Salata et al. (2021) - Aphaenogaster festae, together with Aphaenogaster syriaca, Aphaenogaster schmitzi and Aphaenogaster transcaucasica, form a complex of species characterized by yellow to rusty-yellow coloration; moderately elongate legs with hind femora distinctly swollen in the middle and distinctly narrowing toward base and apex; moderately thin and elongate tibiae, distinctly widened from base to apex; and distinct body sculpture with head with relatively distinct reticulation. Aphaenogaster schmitzi and A. transcaucasica well differ in the anterior part of mesonotum not elevated or placed only slightly higher than pronotum, thus the promesonotal convexity forms a more or less regular arch. They differ also in shorter propodeal spines and less developed body sculpture, especially pronotal surface, because of its diffused microsculpture and lack of rugosities, appears more or less shiny. While A. festae has the whole pronotal surface usually distinctly microreticulate with lateral sides more or less rugose (pale colored northern population has rugosities indistinct or completely absent). Aphaenogaster syriaca, which appears to be the most similar to A. festae, differs in less elongated head, HL/HW: 1.270 (1.220–1.307) vs. HL/HW: 1.347 (1.313–1.390), slightly shorter antennal scape in relation to head width, SL/HW: 1.419 (1.340–1.469) vs. 1.541 (1.463–1.636), and propodeal spines placed less upwards than in A. festae. Additionally, both species are separated geographically. Aphaenogaster festae has a more western and northern distribution, from north-western Greece, Bulgaria, Aegean Islands to the Ni—de and Mersin Provinces in Turkey. Aphaenogaster syriaca has a more eastern and southern distribution ranging from Cyprus, Lebanon, and Israel to Adana Province in Turkey. It is possible that they are sympatric in southeastern Turkey, but limited material from this region prevents that assessment.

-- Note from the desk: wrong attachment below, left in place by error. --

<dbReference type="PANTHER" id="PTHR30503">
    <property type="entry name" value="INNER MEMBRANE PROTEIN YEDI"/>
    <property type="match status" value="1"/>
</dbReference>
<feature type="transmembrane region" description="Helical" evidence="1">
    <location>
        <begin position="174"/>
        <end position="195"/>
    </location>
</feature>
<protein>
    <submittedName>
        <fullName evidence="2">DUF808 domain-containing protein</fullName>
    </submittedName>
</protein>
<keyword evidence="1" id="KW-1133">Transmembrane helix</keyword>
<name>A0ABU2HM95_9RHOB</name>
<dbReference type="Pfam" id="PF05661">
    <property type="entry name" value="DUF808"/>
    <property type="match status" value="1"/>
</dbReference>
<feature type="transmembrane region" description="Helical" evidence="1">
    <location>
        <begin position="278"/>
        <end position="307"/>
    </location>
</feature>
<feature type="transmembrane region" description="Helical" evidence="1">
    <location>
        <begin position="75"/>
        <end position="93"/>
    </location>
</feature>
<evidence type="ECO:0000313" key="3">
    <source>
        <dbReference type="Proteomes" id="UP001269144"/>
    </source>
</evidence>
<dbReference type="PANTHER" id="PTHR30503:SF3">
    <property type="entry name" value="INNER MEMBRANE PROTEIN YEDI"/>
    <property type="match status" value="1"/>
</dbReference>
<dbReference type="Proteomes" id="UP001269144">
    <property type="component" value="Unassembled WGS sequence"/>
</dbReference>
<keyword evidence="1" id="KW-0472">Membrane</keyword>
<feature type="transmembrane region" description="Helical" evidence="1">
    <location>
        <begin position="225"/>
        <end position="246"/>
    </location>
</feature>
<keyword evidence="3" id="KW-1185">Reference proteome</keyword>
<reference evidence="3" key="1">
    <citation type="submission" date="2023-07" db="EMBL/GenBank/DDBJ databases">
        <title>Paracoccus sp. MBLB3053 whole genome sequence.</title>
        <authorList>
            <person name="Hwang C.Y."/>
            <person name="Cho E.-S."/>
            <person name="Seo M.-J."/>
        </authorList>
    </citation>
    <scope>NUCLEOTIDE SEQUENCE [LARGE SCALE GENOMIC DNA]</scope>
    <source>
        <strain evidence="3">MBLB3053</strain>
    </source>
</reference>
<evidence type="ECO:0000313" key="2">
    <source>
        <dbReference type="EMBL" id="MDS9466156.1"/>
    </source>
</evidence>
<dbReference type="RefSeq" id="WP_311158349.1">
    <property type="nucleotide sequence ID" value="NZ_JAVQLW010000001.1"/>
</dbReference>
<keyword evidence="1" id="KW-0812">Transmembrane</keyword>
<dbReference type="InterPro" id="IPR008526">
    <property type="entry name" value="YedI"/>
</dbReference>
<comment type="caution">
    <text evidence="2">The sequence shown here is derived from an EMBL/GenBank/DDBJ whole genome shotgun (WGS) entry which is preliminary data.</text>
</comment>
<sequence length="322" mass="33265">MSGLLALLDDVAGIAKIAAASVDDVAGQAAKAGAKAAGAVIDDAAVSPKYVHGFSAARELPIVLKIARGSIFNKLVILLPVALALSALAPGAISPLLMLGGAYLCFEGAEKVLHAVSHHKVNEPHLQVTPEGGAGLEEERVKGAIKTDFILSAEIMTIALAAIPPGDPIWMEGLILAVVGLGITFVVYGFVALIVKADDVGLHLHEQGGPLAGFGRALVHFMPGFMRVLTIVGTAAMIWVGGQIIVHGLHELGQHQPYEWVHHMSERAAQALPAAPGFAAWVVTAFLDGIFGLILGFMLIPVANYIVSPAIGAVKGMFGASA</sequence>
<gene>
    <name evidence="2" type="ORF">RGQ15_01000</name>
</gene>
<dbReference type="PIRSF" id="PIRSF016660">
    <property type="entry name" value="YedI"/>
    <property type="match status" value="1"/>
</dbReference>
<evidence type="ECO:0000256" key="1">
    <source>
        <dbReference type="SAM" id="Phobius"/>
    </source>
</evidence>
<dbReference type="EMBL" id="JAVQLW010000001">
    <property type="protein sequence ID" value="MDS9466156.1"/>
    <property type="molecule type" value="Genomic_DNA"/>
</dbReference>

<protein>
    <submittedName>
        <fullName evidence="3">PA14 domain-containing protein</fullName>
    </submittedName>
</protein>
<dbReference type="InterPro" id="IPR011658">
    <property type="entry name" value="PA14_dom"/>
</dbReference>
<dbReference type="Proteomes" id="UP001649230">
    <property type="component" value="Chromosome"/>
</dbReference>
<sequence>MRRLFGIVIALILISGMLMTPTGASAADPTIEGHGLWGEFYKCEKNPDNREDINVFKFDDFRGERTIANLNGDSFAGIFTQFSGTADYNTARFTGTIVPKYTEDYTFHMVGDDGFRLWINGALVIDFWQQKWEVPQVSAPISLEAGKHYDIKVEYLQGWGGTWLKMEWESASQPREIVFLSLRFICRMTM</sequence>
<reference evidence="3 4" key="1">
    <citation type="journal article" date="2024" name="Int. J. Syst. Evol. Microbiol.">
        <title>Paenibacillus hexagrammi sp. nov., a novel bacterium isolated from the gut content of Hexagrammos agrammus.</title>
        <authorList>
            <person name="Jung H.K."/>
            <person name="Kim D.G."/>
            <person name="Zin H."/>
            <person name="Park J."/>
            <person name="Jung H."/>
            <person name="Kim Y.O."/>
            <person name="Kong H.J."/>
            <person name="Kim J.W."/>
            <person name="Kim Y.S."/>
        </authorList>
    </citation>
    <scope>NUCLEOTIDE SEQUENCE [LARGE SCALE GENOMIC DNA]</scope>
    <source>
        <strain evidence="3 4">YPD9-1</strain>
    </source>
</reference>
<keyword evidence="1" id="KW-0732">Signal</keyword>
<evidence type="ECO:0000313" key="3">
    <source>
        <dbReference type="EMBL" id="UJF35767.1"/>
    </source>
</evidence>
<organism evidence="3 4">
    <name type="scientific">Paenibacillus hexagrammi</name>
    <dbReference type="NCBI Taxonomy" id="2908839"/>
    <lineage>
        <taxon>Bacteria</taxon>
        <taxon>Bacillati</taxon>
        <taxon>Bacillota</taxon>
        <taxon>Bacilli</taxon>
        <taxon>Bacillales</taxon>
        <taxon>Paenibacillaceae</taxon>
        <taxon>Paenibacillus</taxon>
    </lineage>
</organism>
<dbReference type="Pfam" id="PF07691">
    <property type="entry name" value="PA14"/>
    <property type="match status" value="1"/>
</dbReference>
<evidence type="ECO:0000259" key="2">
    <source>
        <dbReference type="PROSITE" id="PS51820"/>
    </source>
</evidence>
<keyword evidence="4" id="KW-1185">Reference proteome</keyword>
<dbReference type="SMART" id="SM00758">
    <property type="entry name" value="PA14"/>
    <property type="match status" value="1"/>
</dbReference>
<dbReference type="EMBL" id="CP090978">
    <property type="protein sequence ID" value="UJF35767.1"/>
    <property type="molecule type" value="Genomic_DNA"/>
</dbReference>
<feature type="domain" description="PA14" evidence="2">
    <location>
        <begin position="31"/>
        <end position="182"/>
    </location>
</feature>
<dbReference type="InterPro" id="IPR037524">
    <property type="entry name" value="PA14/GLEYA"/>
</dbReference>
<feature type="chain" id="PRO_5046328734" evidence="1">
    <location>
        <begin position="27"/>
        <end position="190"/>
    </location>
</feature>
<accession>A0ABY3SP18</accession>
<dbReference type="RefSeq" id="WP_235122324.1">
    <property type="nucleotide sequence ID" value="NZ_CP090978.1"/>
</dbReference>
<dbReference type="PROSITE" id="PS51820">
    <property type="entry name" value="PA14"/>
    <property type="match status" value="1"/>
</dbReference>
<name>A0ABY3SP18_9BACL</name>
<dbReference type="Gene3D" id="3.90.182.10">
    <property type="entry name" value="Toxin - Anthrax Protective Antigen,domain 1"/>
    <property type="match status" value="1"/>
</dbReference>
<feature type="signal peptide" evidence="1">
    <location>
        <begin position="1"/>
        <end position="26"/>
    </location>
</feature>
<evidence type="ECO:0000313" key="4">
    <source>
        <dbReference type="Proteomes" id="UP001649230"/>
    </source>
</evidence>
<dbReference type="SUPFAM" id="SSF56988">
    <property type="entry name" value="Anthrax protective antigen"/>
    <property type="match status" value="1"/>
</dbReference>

Keys including this Species

Distribution

Known from Bulgaria, Greece (East Aegean Islands and Dodecanese) and western Turkey. A record from Iraq of this species requires confirmation (Borowiec, 2014; Borowiec et al., 2019).

Latitudinal Distribution Pattern

Latitudinal Range: 41.0935° to 36.73333°.

 
North
Temperate
North
Subtropical
Tropical South
Subtropical
South
Temperate

Distribution based on Regional Taxon Lists

Palaearctic Region: Bulgaria, Greece (type locality), Iraq, Turkey.

Distribution based on AntMaps

AntMapLegend.png

Distribution based on AntWeb specimens

Check data from AntWeb

Biology

Life History Traits

  • Queen number: monogynous (Salata et al., 2021)